Over the holidays, however, I brought my netbook with me while I was traveling. By downloading a free program or two, (logmein and teamviewer) I’m able to access my PC at home from my netbook wherever I happen to be.
When I upgraded my PC, I purchased Office 2010 and was pleased that it included OneNote. I hadn’t paid attention to this program until a client who is in college told me how much she enjoyed using OneNote. That piqued my interest and had me investigate its potential. And she was right – it’s a great program for staying organized. It emulates a notebook, a physical one, not a computer one, serving as a virtual place to park information and keep it at your finger tips. Evernote is somewhat similar, but to be useful you need to purchase it’s upgrade, affording you more gigabyte storage.
I think somewhere I ran across a Mac equivalent, but right now I can’t find it, even though I’m searching my tags on my delicious account.
While I was out of town, I took my netbook with me to Barnes & Noble and parked myself for hours with a stack of books. My husband and my son were at a football game – not my idea of fun – being outdoors in the winter all afternoon in nearly subzero weather – my fun was sitting in Barnes & Noble with a stack of books.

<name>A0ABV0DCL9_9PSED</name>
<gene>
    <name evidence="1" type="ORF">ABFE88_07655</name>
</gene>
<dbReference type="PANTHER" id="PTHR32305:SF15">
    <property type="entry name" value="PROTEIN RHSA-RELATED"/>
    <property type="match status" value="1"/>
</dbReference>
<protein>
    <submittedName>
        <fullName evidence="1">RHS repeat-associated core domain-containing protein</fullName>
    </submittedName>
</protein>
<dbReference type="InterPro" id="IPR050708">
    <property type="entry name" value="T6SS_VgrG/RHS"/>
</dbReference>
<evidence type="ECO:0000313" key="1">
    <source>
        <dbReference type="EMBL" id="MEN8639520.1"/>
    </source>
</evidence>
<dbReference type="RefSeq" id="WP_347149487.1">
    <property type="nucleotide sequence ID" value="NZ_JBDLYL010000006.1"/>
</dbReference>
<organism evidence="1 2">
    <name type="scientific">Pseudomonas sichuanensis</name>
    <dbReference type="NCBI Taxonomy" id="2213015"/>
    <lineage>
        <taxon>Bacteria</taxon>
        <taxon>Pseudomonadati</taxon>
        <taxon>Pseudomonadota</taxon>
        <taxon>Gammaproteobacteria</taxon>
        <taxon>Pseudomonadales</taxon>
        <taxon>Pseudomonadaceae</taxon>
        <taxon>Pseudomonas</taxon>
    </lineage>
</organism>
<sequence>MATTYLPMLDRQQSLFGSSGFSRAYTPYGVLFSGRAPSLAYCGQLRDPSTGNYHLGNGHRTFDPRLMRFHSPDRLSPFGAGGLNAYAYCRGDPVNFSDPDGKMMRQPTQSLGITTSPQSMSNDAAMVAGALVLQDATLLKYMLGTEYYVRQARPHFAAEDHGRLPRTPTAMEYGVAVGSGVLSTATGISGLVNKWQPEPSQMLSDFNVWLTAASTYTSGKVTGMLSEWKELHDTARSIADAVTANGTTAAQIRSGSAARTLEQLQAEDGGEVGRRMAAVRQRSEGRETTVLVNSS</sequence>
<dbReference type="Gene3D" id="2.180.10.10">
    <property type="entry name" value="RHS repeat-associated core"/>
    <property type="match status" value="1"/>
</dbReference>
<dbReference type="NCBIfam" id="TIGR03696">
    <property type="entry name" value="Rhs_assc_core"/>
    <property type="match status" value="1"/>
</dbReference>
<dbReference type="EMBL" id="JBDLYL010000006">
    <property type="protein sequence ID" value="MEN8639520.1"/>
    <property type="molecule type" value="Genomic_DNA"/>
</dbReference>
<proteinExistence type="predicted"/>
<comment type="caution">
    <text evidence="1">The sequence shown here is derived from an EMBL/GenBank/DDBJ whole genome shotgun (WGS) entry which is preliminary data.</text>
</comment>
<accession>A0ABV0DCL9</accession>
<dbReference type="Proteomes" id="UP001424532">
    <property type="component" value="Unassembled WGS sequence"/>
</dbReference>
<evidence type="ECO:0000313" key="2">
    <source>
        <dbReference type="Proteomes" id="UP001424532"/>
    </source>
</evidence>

While reading, I took notes of items of interest on my netbook. I uploaded the notes to my box.net account (with 5 gigabytes of space) so I could easily access those files from my PC when I returned home. I might have just uploaded them through using logmein and teamviewer, but my home PC was not accessible at the time (when I returned, I saw it went into hibernation after 18 hours, a setting I changed subsequently).
When I returned, I downloaded the files I had saved and then brought them into a onenote file – like storing them in a favorite notebook, although in this case, it’s a virtual notebook.
It’s a good thing I had stored my files from that day on my box.net account because my netbook had caught a computer virus and I had to reformat it’s hard drive with the help of the manufacturer’s tech. Because this was my third computer, I wasn’t too concerned about what I might have wiped out, even though it wasn’t well backed up, because nothing significant was on it. But I had remembered that these files were stored on it – but luckily they were on the box.net account as well where I had parked them.
Box.net is a storage site that I had learned about several years ago when I worked with a transcription company from India I had hired to transcribe my interviews for my book Scrappy Startups. It’s quite a handy place to store files and make them accessible to others, although the size of the file is somewhat limited. If I want to have someone access a large file, I upload it to ge.tt which I’m finding is great for sharing large files with my clients.
Before transferring what I’m writing today to my blog, I’m writing it on a google doc (free document software available for those with a free gmail account) since I’m again out of town and wanted to store the file somewhere other than on the blog in case I accidentally wiped out the blog entry. I had done that with one of Kim’s entries some weeks ago, so I learned this lesson the hard way.
I hope you’ve enjoyed this technological romp with me and will try out some of these Web sites and programs for yourself to increase your productivity and your accessibility from anywhere.